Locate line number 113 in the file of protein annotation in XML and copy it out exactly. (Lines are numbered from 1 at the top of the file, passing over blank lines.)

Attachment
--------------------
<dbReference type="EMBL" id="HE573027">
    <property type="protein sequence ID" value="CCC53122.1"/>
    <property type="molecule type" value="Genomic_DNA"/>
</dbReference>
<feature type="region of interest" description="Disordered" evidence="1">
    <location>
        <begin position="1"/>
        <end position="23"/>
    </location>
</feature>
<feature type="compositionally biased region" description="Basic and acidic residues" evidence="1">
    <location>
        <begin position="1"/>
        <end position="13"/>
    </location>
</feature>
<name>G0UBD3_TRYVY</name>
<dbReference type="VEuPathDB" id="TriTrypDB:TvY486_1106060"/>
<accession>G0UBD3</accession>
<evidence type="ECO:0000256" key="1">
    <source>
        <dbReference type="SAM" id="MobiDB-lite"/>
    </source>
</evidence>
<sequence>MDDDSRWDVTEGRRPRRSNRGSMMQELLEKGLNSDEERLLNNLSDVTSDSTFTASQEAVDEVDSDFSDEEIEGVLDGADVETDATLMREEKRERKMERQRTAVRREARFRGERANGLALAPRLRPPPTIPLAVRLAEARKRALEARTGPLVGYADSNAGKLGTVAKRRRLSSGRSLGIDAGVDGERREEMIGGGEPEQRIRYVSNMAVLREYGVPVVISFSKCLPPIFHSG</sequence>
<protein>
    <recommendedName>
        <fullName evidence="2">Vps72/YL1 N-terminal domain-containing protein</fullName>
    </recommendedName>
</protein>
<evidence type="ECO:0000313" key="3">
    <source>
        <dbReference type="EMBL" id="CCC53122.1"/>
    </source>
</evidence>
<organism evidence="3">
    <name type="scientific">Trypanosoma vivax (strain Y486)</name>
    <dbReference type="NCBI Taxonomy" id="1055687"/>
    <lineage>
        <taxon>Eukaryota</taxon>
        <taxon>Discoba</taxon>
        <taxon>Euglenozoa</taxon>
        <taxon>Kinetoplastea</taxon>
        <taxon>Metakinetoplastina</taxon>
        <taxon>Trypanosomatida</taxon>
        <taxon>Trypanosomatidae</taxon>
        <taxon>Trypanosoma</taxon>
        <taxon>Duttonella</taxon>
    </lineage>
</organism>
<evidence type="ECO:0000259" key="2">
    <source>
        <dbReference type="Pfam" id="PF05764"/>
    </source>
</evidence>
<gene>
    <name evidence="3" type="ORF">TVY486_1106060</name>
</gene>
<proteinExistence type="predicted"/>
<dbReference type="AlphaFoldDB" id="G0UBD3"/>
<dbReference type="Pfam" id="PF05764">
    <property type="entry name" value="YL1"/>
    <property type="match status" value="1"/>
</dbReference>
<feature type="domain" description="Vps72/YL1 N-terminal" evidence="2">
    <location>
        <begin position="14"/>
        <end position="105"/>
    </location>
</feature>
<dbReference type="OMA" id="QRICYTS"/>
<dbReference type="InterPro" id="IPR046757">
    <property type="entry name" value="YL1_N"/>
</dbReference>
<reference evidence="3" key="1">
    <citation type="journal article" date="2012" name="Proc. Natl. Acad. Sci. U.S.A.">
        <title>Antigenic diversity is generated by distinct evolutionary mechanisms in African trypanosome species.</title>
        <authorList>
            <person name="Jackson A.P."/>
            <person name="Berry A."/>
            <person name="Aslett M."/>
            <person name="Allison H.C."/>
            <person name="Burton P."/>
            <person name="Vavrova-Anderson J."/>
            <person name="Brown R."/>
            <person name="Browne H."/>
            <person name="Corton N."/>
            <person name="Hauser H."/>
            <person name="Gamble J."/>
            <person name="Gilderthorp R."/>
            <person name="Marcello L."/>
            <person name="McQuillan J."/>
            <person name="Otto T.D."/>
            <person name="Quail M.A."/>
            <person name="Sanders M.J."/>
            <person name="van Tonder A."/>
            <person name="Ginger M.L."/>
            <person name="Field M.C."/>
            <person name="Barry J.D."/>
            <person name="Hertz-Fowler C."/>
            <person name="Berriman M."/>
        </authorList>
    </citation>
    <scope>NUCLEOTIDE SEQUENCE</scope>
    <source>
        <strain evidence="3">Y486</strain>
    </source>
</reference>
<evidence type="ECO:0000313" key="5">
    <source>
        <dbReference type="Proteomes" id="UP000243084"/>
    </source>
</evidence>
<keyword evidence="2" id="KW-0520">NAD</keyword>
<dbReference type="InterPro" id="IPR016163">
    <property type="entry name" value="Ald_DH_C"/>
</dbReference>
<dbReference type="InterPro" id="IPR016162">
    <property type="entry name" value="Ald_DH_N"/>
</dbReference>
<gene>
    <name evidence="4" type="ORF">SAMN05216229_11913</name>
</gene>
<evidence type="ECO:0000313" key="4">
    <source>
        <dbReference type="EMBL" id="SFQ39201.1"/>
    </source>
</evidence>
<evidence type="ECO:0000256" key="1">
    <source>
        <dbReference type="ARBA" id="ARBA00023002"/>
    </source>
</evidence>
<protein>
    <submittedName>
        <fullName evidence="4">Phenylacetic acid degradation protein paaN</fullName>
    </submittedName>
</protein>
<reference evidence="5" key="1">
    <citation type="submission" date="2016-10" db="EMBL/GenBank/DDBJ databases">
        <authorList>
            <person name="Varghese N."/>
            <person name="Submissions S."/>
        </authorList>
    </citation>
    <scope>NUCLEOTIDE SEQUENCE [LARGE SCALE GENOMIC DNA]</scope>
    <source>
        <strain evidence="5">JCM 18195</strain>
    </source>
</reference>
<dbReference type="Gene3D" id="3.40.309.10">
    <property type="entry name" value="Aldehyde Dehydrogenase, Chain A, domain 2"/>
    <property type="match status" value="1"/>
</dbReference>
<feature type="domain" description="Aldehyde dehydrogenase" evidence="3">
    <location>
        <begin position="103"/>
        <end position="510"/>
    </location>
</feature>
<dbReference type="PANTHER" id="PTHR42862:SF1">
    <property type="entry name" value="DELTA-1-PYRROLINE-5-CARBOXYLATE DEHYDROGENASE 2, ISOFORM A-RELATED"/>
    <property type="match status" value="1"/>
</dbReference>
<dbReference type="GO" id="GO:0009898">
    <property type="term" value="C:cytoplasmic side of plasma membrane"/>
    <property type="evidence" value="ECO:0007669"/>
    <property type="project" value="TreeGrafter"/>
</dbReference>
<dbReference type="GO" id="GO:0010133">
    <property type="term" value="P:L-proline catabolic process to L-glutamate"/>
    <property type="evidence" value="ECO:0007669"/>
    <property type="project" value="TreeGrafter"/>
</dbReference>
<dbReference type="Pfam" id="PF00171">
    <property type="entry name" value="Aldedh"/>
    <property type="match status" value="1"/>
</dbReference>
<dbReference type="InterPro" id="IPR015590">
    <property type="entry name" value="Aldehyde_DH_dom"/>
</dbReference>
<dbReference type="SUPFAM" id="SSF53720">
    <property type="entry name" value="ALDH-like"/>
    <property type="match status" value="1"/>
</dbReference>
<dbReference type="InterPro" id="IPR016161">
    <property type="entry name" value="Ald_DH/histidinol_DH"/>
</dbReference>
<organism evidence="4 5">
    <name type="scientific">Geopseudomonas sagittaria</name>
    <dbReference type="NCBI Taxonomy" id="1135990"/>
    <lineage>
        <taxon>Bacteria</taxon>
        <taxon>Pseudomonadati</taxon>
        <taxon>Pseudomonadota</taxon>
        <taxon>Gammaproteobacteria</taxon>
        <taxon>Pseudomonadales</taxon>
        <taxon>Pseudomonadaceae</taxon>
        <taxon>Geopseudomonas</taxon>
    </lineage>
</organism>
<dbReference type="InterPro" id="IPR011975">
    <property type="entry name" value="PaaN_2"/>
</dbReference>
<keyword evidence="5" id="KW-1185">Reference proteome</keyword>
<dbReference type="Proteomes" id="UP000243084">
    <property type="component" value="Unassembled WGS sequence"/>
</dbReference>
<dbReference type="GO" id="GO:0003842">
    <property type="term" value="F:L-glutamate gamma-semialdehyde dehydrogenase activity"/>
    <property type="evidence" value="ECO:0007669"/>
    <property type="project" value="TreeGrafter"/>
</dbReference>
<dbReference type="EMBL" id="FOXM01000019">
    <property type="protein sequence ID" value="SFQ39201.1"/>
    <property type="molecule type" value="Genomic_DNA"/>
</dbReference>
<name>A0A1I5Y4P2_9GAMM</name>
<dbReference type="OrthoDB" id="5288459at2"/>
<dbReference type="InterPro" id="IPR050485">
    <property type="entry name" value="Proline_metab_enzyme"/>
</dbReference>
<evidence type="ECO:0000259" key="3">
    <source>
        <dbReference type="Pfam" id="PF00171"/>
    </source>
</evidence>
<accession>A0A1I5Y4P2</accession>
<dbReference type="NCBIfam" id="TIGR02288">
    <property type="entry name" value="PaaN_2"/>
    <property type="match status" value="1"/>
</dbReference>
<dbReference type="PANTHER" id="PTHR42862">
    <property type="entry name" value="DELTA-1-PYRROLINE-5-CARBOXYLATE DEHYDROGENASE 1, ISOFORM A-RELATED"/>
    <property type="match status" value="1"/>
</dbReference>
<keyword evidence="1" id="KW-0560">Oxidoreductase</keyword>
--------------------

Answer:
</evidence>